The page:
18km, 1500 metres ascent
This was my 5th shot at the Three Shires Fell Race, and I still get fairly confused about the fine details route, especially when it's super misty like it was today.
The race is 18km with 1440 metres ascent (11 miles, 4700ft climb) - a bit different to the advertised 12 miles, 4000ft. So technically the race shouldn't be classified as a Long race, since it's well under 12 miles.
Luckily the field for parking had dried up enough so we didn't need to use Hodge Close Quarry like last year, although it is a nice walk through from the quarry.
The race starts with speedy downhill tarmac to a perfectly functional footbridge which had been declared "dilapidated and unsafe", so it was early wet feet for everyone with a wade through the river.
After a mile of so I was settled into about 10th place with a bunch of Borrowdale vests in front, just blinding following when we all suddenly realised we had missed the obvious left hand fork of the main track that heads towards Wetherlam. There was much amusement from the massed field behind as we had to thrash back up to the correct track.
A few moments later at 3km when we crossed the fell intake wall the field began breaking up again. Some runners cut up early, whilst other carried along the track. Apparently cutting early is the best option.
The 550m flog up Wetherlam is the biggest climb of the race, and I found myself in familiar company with Tim Edwards (Clayton) just ahead and Gary Thorpe (Ambleside) and Mike Johnson (Bowland) just behind. The final section of the hill was cold and misty and I turned at the summit just in time to see Dan Duxbury vanishing into the mist. I had no sense of the right line, so waited for Gary Thorpe to pass and then followed.
Again it was cold, misty and rainy coming off Swirl How, and here Mike Johnson passed, so I used him to direct and pace me down to the Three Shires road crossing. We picked up Tim Edwards en route who must have taken a detour.
After the road crossing I took a gel and some drink and tried to take stock and run strong with the idea of dropping Gary Thorpe and catching Mike and Tim, however this never happened. Instead I was caught by a Chorley runner, Dominic Raby who dragged me up the hill, almost getting back to Mike by the summit of Pike o'Blisco.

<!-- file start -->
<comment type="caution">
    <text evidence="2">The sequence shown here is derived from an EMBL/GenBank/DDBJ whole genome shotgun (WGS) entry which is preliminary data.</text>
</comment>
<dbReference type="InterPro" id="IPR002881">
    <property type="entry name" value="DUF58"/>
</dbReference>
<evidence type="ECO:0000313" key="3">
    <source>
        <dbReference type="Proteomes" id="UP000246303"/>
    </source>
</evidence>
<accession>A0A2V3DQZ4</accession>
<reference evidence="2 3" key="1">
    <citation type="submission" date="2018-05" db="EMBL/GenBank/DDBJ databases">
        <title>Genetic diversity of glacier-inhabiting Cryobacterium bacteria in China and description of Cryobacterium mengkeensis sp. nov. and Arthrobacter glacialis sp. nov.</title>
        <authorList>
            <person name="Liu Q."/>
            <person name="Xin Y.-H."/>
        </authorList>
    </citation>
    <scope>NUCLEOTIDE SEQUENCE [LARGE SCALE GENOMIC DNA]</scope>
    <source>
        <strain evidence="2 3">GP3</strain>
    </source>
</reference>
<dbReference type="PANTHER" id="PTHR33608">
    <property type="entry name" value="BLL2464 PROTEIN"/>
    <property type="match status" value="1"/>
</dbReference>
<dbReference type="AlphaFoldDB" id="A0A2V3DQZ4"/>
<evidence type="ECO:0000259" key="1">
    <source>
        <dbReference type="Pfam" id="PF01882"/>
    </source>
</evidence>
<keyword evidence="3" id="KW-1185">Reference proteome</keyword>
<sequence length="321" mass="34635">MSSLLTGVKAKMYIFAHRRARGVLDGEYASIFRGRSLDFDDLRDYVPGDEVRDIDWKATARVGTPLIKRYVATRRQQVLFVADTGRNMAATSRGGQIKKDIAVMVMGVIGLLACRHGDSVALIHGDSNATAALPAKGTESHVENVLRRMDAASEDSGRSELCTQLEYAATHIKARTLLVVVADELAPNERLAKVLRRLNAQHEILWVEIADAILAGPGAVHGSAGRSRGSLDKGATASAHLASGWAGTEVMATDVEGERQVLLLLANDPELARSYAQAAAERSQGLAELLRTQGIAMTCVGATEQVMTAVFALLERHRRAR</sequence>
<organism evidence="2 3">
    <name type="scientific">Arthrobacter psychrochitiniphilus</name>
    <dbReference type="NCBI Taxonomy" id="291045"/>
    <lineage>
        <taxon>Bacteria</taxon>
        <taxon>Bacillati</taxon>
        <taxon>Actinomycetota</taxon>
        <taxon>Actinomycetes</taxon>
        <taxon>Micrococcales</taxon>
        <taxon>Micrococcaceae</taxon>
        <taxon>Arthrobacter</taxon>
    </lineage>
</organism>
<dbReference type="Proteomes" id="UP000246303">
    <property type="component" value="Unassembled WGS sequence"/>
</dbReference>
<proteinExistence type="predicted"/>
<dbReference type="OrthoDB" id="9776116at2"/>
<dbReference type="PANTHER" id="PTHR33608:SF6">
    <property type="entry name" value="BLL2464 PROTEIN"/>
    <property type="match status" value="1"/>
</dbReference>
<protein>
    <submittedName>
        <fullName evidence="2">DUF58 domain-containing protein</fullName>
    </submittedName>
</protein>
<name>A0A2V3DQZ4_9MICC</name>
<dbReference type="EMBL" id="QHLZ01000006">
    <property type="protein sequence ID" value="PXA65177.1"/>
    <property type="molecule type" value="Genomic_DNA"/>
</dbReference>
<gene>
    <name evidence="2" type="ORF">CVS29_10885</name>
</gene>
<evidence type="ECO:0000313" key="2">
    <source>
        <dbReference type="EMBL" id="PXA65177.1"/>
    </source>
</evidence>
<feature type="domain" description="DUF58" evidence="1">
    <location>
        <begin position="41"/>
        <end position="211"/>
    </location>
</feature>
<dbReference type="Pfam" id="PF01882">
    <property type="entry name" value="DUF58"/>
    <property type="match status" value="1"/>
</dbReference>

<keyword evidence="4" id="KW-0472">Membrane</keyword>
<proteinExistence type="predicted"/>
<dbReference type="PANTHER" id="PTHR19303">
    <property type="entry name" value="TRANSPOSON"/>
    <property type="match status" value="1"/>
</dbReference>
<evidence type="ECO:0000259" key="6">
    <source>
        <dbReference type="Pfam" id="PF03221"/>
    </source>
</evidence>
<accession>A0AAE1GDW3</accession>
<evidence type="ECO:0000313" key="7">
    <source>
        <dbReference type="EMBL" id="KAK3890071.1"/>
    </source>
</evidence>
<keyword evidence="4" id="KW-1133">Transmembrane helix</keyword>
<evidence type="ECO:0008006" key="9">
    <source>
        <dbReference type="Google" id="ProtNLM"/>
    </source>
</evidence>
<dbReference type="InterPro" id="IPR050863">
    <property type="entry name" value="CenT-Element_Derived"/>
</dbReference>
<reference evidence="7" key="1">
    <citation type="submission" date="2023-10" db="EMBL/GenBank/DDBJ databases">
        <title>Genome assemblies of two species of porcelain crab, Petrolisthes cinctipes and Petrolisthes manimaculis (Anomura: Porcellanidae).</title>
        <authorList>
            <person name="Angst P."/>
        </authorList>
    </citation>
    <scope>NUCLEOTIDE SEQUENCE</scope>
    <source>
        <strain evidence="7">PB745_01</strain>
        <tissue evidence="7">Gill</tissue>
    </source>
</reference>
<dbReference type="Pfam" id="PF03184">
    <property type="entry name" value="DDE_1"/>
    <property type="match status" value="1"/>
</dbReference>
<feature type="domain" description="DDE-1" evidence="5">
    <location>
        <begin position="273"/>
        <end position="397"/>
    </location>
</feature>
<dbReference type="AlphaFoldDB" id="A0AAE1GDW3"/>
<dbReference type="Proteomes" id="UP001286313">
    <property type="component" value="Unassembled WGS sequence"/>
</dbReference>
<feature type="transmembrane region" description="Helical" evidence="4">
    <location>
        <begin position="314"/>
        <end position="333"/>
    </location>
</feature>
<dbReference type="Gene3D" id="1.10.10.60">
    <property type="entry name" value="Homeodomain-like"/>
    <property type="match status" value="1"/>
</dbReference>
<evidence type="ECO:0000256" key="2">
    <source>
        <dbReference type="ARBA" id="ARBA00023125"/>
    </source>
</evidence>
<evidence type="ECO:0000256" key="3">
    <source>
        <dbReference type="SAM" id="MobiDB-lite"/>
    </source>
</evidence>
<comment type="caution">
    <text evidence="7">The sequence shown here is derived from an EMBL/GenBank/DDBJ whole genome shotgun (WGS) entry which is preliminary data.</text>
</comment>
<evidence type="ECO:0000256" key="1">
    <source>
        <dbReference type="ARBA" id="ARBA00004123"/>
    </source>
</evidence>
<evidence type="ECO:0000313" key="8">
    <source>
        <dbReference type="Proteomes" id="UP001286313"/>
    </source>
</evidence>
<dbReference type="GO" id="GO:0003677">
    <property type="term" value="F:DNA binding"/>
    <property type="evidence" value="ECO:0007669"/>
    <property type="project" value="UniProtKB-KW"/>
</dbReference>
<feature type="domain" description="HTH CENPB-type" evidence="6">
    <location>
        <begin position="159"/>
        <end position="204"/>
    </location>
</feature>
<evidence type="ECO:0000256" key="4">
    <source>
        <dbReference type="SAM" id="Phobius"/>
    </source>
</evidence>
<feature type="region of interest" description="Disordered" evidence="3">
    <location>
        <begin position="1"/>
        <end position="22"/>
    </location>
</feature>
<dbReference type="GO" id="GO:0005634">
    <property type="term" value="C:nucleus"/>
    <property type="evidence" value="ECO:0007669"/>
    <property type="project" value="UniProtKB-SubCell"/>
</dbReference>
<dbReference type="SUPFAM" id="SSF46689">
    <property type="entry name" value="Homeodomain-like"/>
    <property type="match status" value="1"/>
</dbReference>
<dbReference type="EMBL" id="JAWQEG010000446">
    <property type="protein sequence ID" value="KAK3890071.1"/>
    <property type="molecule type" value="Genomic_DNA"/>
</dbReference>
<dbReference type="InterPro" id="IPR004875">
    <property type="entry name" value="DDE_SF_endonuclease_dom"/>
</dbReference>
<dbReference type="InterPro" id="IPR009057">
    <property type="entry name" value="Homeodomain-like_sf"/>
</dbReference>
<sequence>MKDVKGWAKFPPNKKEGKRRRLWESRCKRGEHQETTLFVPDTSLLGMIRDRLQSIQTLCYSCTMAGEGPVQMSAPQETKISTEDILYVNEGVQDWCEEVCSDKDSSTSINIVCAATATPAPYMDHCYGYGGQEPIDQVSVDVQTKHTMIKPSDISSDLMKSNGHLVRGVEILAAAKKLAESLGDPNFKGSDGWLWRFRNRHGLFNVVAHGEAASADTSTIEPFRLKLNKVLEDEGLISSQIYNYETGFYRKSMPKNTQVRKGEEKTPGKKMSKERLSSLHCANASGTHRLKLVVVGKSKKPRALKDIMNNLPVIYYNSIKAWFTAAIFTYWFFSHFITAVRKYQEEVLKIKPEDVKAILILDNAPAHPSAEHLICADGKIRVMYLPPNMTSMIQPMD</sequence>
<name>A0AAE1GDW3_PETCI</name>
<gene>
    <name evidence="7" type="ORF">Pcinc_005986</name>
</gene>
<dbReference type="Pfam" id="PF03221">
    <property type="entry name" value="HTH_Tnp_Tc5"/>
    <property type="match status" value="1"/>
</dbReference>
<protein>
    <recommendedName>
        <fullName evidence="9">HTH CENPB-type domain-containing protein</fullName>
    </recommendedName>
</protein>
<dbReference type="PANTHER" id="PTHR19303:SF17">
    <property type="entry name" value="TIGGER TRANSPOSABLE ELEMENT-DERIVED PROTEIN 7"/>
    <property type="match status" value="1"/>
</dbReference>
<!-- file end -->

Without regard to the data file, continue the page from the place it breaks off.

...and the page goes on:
The initial descent off Blisco is always pretty confusing but Mike's orange vest provided a good beacon to follow. I was trying to keep in contention with Dominic but he was getting away. Bit by bit I could sense Gary closing me down, and when he took a sneaky high level route across some hummocks he finally popped out in front just before the stile leading into the descent to Blea Tarn. The descent was desperately slippery and I fell 2 or 3 times on greasy rock in bracken.
After the second road crossing I tried hard to catch Gary on the way up Lingmoor, knowing he would know a good route off, but couldn't quite get up to him. Instead I reached the summit of Lingmoor with last year's winner Ricky Lightfoot powering on through, he must have taken a major detour, and I was impressed he hadn't just dropped out. I didn't follow Ricky's route but tried dropping rightwards to pick up the big contouring track. This perhaps wasn't the best move but it's the route I've taken in the past.
I didn't see anyone on the descent from this point, but couldn't have been that far behind Mike Johnson timewise. I finished 22nd in 2:11:49, about 17 seconds slower than last year, but in far more challenging conditions with mist and greasy rock.
The race was won by Chris Steele in 1:57:42, followed by Jim Davies, Nick Fish and Mark Roberts. The first 4 runners were all from Borrowdale and all within 11 seconds of each other.